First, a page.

There's a lot of buzz about the world's bee population lately. On one end, you have people who are terrified of the small, winged creatures. While they may seem relatively harmless to the uninformed, bees can actually be incredibly lethal. Although bees can indeed be deadly, it turns out that their safety may be in much more peril than ours. Further, foods like strawberries, avocados, and broccoli may be in danger, too.
Standing in stark opposition to bee-fearing people, groups like Greenpeace are backing campaigns to save America's bee colonies from untimely destruction. So just what's happening to the bee population, and what does it mean for those of us who love to eat food? What will happen to brunch dishes without our beloved avocados?
According to Greenpeace's "Save the Bees" campaign,
"Honey bees--wild and domestic--perform about 80 percent of all pollination worldwide. A single bee colony can pollinate 300 million flowers each day. Grains are primarily pollinated by the wind, but fruits, nuts, and vegetables are pollinated by bees. Seventy out of the top 100 human food crops--which supply about 90 percent of the world's nutrition--are pollinated by bees."
With so much of our food requiring a large, thriving bee population for pollination, you can clearly see how our kitchens and, more importantly, our stomachs depend on bees for survival. Sure, they may sting us every now and again, but this is certainly an instance of the good far outweighing the bad.
An article by The Telegraph cites a prediction made by Einstein decades ago. "Albert Einstein, who liked to make bold claims (often wrong), famously said that 'if the bee disappeared off the surface of the globe, man would have only four years to live.'" It turns out that he may have been right. For a bit of perspective on the potency of this issue, note that the same article says that the damage pesticides are doing to our bee colonies is "a more immediate threat than global warming."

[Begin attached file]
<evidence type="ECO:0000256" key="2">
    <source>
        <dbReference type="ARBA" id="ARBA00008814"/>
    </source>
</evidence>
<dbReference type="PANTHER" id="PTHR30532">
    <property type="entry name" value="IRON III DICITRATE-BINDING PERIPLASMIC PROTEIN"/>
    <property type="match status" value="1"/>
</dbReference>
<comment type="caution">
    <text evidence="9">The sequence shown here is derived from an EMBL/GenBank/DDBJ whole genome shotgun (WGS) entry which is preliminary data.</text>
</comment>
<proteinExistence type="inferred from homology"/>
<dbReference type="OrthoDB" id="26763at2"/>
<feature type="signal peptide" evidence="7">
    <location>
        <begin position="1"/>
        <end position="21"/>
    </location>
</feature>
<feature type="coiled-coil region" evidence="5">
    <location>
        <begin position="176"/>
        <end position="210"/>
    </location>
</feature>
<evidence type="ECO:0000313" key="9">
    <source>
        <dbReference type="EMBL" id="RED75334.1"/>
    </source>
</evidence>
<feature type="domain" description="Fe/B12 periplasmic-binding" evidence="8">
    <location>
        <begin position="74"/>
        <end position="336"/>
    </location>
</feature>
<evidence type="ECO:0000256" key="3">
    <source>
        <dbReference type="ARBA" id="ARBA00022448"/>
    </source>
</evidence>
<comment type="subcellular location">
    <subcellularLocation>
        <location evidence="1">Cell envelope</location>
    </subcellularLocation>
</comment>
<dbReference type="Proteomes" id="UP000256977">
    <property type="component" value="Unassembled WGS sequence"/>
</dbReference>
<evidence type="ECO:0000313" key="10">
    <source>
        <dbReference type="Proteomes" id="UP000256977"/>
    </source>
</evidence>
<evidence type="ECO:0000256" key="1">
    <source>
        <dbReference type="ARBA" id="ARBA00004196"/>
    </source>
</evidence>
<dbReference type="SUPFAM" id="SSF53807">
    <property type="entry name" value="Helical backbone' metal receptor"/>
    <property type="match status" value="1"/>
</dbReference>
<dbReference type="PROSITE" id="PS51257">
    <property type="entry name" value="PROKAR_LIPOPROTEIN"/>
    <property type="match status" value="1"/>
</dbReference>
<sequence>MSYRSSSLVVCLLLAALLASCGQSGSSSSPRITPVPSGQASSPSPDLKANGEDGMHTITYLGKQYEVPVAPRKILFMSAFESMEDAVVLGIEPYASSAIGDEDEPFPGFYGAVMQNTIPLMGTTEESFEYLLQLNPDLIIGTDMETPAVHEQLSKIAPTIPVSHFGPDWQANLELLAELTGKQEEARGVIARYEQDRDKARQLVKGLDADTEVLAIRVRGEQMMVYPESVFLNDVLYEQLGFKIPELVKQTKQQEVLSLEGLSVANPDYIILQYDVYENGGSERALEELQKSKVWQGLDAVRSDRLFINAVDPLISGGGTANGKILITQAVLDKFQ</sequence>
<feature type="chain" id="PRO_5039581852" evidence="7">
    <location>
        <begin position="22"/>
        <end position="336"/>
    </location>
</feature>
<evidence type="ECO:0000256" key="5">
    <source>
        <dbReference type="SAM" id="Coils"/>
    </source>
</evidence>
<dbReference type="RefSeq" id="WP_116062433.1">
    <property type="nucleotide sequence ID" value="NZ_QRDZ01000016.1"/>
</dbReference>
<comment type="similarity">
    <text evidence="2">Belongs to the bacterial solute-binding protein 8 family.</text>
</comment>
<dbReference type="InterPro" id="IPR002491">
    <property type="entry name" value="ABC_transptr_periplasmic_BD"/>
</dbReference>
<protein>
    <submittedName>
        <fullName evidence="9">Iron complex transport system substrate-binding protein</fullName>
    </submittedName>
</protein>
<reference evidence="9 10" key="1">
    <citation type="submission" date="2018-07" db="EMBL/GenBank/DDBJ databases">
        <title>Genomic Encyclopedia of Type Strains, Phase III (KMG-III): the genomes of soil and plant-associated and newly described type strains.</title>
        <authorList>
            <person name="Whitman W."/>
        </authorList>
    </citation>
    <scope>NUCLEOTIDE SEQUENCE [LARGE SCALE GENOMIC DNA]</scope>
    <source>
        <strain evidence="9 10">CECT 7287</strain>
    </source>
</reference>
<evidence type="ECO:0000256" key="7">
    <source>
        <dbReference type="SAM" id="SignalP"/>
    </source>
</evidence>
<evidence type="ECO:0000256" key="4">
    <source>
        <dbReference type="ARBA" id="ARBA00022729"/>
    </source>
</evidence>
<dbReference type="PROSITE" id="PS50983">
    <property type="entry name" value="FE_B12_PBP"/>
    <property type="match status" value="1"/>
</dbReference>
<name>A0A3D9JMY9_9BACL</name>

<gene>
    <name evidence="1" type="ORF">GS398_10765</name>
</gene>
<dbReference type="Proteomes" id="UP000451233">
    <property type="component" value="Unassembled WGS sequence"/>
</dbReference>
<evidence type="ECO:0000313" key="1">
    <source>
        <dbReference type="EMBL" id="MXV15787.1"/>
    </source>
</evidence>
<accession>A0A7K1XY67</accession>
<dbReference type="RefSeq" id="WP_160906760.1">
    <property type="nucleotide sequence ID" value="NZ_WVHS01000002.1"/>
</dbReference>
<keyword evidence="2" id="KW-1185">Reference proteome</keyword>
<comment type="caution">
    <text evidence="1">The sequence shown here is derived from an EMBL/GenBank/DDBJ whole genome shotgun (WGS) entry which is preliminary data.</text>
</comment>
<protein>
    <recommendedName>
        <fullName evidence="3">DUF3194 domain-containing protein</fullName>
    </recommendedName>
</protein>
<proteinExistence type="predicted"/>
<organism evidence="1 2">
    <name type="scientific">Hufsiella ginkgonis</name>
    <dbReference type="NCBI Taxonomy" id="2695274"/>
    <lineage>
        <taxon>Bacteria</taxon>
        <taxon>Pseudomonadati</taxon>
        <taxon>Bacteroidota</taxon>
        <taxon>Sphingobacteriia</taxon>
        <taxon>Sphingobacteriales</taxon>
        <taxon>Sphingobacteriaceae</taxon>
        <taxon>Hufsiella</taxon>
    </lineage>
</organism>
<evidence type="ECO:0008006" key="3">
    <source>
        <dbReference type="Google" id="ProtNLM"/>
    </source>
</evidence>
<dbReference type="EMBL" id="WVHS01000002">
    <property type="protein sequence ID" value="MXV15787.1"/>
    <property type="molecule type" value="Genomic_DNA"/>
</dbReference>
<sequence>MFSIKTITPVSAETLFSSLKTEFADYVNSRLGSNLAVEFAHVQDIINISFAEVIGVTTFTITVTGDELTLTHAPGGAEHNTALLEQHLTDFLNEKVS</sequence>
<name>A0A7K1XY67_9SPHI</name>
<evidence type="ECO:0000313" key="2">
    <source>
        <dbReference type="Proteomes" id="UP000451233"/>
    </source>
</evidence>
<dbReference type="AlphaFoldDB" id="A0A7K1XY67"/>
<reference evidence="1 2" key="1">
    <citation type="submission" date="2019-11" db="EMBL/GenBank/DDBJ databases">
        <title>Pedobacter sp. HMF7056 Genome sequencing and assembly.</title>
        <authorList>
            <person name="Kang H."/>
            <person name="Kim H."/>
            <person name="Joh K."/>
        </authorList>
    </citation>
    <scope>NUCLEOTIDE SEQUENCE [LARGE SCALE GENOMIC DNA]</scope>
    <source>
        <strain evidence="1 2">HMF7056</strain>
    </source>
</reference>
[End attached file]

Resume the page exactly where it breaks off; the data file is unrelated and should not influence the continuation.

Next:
Other than honey, the list of foods that we'll lose if we continue killing our bees is vast. It includes, but certainly isn't limited to: apples, avocados, beets, bell peppers, blackberries, broccoli, cashews, celery, cocoa, coffee, grapes, green beans, mangoes, peaches, pears, strawberries, onions, tomatoes, and walnuts.
So what can you do to save the critters responsible for the welfare of the foods you love? Greenpeace's "Save the Bees" campaign says that banning the seven most dangerous pesticides, protecting pollinator health by preserving wild habitat, and restoring ecological agriculture are the necessary steps to helping our bee population thrive again. If you don't want to lose the best kitchen helper you didn't know you had (or avocados), consider taking action today.